WASHINGTON, D.C. – U.S. Senators Tammy Baldwin (D-WI), a member of the Senate Committee on Health, Education, Labor and Pensions (HELP) and Jeff Merkley (D-OR), along with U.S. Representative Gwen Moore (D-WI) today introduced legislation to improve access to maternity care and grow and diversify the perinatal health workforce. The Perinatal Workforce Act establishes grant programs to increase the number of maternity care providers and non-clinical perinatal health workers who offer culturally congruent support to women throughout their pregnancies, labor and delivery, and the postpartum period. The legislation is included in the Black Maternal Health Momnibus Act of 2021 to address the United States’ urgent maternal health crisis.
“Maternal and infant mortality rates are tragically high in Wisconsin, and they are even higher in the Black community. We need to do more to make sure women and families have access to quality, affordable health care,” said Senator Baldwin. “We know that healthier pregnancies lead to healthier babies. That’s why I’m working with my colleagues to provide more resources to expecting moms and address the challenges in our maternal health system so mothers and pregnant women can get the care they need.”
“Black women already were forced to bear the brunt of our maternal mortality crisis and now the existing inequities revealed during this pandemic only burden Black mothers even more. The Momnibus couldn’t be introduced at a more pivotal time. As part of our work to invest in the health of Black mothers, we must diversify the perinatal health care workforce to better reflect the communities they serve. Black mothers need professionals who can serve as a source of support through the birthing experience, who are culturally competent to serve our most vulnerable mothers. I am proudly joining my sisters in the Black Maternal Health Caucus along with Wisconsin’s incredible champion, Senator Tammy Baldwin, to raise the urgency of this issue. We will continue fighting in the trenches for maternal justice!” said Congresswoman Moore.
“It is disturbing that Black, American Indian, and Alaska Native women are two to four times more likely to die from pregnancy-related causes than white women—a glaring sign that the inequities in our health care system are costing lives and hitting communities of color the hardest,” said Senator Merkley. “We must do everything we can—including supporting more diversity and representation within our nursing workforce—to fix this, and to ensure that every person in America receives high-quality maternity care.”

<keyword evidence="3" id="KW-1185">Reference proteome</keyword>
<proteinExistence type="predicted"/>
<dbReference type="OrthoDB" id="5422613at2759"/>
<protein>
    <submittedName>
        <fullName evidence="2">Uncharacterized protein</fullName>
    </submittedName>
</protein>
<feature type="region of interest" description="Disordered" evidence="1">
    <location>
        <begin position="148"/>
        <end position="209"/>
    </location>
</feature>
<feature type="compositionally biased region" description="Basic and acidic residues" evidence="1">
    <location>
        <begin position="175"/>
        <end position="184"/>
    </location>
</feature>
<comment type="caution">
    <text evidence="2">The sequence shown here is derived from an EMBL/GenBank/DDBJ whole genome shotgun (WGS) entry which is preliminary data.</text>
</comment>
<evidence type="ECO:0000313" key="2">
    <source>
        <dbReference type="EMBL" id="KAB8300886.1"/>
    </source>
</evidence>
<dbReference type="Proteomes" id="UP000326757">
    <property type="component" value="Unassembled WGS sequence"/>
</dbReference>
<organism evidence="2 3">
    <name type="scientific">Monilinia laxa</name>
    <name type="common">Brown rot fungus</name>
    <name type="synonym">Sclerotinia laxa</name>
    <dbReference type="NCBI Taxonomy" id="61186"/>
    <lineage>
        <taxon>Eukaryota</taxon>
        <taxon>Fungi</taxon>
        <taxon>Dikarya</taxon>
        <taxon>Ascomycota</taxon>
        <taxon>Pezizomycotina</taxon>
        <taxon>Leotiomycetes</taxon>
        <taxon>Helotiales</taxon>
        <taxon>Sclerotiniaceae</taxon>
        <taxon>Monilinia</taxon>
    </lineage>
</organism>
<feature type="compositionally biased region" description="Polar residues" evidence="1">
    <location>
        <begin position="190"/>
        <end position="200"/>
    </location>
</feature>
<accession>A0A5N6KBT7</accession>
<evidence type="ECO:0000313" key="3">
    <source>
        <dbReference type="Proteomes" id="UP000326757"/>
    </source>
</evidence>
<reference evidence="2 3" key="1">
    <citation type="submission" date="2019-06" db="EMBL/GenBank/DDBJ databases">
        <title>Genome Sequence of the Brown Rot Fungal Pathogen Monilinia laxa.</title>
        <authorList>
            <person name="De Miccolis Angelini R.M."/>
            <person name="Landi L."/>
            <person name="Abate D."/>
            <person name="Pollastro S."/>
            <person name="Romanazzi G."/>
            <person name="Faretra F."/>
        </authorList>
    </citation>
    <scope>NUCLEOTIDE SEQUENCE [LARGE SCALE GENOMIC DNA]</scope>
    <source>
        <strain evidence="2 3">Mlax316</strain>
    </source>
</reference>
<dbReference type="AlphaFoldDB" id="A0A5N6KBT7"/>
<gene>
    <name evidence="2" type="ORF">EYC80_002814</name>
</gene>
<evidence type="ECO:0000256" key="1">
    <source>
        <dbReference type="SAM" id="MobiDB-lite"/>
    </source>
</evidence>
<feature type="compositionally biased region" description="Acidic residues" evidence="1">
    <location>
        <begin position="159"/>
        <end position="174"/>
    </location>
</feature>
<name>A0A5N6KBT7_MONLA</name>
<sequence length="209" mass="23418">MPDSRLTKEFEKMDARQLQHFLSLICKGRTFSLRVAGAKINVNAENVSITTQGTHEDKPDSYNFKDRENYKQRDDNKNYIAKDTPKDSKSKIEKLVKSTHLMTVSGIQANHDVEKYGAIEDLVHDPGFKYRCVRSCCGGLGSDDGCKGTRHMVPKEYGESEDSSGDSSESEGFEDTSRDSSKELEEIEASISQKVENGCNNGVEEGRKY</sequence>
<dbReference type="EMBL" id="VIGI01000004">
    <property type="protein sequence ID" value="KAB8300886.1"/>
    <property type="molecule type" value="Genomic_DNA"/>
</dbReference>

“People of color, and birthing people of color in particular, are facing multiple public health crises at once-- from COVID-19 to the existing inequities in our maternal health care system where mothers of color are disproportionately put at risk by systemic bias and racism in health care and persistent barriers to accessing quality maternal care,” said Sen Booker. “I am grateful to Senator Baldwin for introducing the Perinatal Workforce Act to work to expand birthing people of color’s access to diverse maternity care providers who are able to offer quality, culturally congruent care, and I am proud that this bill is a part of the Black Maternal Health Momnibus Act.”
In the last 25 years, while pregnancy-related mortality ratios fell 44 percent around the world, the American maternal mortality rate increased: moms are now more likely to die from pregnancy-related causes in the United States than in any other high-income country in the world. The situation is even worse for Black women, who are three to four times more likely to die from giving birth than their white counterparts. While the causes of the crisis are complex, one driving force is a lack of access to maternity care, and to culturally congruent maternity care and support specifically. More than one-third of U.S. counties are “maternity care deserts,” with no hospitals offering obstetric care and zero obstetric providers. Maternity care access is limited in both rural and urban communities: more than one million American women live in maternity care deserts located in large metropolitan areas or urban settings.
The Perinatal Workforce Act will:
In Wisconsin, the Perinatal Workforce Act is supported by the University of Wisconsin School of Medicine and Public Health, UW-Health System, United Way of Dane County, Wisconsin Alliance for Women's Health, Children’s Hospital of Wisconsin, Planned Parenthood Wisconsin, Birthing Project USA of Southeast Wisconsin, Kids Forward, SSM Health, The Foundation for Black Women’s Wellness, and Black Leaders Organizing for Communities (BLOC), Wisconsin Doulas of Color Collective Inc, Birthing Intuition and Wellness Services LLC, March of Dimes Wisconsin, United Way of Greater Milwaukee & Waukesha County, and the Black Child Development Institute-Milwaukee. Over 160 national organizations have also endorsed this legislation.
The Black Maternal Health Momnibus Act of 2021, led by Senator Cory Booker (D-NJ) and Representatives Lauren Underwood (IL-14) and Alma Adams (NC-12), will build on existing maternal health legislation by filling gaps through twelve bills to comprehensively address every dimension of the Black maternal health crisis. The Black Maternal Health Momnibus makes investments in social determinants of health, community-based organizations, the growth and diversification of the perinatal workforce, data collection and quality measure improvements, digital tools like telehealth, and innovative payment models. In addition to direct efforts to improve Black maternal health outcomes, the Momnibus focuses on high-risk populations, including women veterans, incarcerated women, and Native Americans.
Statements of support and endorsements of the Perinatal Workforce Act are available here.